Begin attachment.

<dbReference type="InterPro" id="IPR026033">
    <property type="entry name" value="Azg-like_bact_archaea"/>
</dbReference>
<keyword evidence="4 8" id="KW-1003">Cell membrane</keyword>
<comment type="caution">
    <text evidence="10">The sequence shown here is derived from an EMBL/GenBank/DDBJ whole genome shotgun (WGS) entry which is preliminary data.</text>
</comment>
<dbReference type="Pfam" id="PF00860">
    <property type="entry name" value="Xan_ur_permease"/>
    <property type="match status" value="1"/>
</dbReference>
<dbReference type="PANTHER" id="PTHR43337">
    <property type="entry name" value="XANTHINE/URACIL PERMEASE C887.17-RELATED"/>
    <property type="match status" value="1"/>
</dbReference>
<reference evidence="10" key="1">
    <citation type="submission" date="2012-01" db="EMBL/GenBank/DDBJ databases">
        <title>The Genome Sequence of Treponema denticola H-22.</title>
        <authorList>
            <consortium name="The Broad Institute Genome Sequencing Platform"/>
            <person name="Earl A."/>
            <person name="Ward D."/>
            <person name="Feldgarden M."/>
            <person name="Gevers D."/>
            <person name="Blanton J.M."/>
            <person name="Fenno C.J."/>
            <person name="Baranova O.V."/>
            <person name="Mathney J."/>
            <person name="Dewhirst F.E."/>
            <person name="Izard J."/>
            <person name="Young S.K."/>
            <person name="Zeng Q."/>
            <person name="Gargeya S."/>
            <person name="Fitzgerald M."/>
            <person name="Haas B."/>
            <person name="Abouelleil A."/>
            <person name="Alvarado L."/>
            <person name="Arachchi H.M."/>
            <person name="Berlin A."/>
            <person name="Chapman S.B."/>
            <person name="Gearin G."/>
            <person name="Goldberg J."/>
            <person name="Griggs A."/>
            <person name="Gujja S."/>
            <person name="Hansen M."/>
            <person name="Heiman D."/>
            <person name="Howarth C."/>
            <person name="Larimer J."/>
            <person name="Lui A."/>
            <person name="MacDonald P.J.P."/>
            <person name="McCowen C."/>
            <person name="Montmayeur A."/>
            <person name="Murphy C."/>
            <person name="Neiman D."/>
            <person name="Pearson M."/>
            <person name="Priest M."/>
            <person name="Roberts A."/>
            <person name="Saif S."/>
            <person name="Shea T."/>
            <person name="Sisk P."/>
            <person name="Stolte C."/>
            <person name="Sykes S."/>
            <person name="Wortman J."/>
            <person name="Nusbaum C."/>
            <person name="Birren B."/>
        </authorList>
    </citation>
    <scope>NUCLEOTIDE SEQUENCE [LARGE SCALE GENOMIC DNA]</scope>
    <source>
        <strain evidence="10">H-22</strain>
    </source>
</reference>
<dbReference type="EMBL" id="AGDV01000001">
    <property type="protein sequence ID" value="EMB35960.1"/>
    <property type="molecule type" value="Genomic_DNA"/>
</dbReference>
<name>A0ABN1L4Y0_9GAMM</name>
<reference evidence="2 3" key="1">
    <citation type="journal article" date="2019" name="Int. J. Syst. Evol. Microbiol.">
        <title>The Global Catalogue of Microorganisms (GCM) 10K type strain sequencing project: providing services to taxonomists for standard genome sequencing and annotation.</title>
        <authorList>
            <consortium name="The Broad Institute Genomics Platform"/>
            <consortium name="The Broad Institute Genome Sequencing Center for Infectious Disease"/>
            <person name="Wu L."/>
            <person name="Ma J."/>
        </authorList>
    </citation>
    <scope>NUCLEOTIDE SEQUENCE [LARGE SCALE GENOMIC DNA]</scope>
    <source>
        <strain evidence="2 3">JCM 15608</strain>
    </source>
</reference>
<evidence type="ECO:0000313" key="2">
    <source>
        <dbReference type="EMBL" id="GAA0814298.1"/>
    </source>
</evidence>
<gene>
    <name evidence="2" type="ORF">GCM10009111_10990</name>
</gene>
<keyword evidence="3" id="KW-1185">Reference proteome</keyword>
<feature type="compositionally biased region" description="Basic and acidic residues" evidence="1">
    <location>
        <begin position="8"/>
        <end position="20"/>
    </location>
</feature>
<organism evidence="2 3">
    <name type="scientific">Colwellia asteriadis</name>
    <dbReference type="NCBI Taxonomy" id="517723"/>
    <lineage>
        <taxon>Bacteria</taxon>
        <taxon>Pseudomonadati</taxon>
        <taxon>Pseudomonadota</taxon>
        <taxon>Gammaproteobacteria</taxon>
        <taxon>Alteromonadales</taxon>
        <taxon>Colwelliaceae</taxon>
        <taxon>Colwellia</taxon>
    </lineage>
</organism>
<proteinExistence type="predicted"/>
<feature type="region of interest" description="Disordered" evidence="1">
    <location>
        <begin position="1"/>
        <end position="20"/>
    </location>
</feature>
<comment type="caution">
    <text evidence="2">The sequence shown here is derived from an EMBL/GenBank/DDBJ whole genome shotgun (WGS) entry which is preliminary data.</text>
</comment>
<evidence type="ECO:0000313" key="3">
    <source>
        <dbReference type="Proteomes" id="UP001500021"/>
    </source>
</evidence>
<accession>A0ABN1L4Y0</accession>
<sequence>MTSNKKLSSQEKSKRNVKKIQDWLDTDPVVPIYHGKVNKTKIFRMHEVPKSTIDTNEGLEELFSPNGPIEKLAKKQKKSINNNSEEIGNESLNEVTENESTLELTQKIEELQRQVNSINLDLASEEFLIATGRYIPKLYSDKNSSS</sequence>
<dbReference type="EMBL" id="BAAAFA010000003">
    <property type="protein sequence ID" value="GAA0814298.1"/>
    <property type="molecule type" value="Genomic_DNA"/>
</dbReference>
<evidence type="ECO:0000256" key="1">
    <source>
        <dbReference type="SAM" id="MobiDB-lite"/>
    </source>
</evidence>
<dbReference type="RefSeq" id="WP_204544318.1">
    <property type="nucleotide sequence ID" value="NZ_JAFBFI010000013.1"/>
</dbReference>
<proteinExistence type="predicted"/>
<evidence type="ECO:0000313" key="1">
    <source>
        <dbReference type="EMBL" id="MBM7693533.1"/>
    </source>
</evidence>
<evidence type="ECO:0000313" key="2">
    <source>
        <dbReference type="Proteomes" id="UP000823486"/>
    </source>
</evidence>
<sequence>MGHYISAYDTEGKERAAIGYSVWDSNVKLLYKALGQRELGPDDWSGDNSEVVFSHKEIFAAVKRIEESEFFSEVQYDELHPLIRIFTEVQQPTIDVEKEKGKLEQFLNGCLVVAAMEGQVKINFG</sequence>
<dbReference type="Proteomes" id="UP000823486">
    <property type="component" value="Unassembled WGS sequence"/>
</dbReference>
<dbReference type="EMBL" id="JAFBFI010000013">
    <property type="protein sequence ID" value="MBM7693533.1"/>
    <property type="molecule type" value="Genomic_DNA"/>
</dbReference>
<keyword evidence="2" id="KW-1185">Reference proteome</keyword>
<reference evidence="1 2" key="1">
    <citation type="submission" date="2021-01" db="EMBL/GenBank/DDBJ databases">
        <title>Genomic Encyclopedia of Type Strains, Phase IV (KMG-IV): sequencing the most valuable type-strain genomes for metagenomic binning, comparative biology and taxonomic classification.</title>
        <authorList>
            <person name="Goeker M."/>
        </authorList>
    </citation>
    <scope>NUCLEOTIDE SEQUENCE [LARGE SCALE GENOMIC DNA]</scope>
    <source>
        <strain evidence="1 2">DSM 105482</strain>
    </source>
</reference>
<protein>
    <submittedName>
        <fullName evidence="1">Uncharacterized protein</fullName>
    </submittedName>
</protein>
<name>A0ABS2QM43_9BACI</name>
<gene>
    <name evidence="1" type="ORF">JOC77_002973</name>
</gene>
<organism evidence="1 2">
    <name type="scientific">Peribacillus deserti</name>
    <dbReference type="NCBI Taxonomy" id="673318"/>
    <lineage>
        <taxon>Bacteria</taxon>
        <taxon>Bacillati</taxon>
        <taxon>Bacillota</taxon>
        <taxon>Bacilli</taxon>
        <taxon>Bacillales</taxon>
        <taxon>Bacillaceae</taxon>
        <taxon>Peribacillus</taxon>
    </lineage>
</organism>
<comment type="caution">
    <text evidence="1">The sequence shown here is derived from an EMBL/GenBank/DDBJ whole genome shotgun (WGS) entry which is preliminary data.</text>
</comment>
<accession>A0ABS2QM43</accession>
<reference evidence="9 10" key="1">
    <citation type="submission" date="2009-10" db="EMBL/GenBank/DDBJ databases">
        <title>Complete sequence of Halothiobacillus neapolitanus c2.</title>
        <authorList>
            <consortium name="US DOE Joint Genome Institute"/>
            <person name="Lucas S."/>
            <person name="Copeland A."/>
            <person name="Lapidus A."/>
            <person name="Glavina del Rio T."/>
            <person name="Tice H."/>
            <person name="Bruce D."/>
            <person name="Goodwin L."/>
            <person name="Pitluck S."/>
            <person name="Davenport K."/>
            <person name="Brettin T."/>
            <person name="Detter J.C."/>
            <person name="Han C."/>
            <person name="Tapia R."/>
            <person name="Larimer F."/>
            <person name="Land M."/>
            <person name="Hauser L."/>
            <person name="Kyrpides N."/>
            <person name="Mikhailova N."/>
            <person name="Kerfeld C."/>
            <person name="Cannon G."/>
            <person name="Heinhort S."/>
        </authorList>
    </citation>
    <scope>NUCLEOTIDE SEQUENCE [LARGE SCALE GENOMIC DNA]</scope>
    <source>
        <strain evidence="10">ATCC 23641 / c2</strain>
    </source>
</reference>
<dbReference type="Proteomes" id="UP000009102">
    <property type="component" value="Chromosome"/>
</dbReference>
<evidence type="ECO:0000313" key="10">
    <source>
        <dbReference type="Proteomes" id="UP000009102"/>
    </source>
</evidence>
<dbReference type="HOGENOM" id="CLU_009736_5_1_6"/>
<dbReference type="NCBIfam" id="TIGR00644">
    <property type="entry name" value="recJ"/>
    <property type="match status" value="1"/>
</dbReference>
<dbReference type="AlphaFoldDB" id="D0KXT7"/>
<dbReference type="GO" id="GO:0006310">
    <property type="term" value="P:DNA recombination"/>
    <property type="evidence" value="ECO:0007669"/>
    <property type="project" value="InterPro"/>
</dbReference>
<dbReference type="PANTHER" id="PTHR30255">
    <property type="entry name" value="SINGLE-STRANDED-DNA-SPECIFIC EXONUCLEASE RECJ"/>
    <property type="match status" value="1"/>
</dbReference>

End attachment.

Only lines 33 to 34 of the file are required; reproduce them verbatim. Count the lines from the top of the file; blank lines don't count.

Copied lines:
            <person name="Gargeya S."/>
            <person name="Fitzgerald M."/>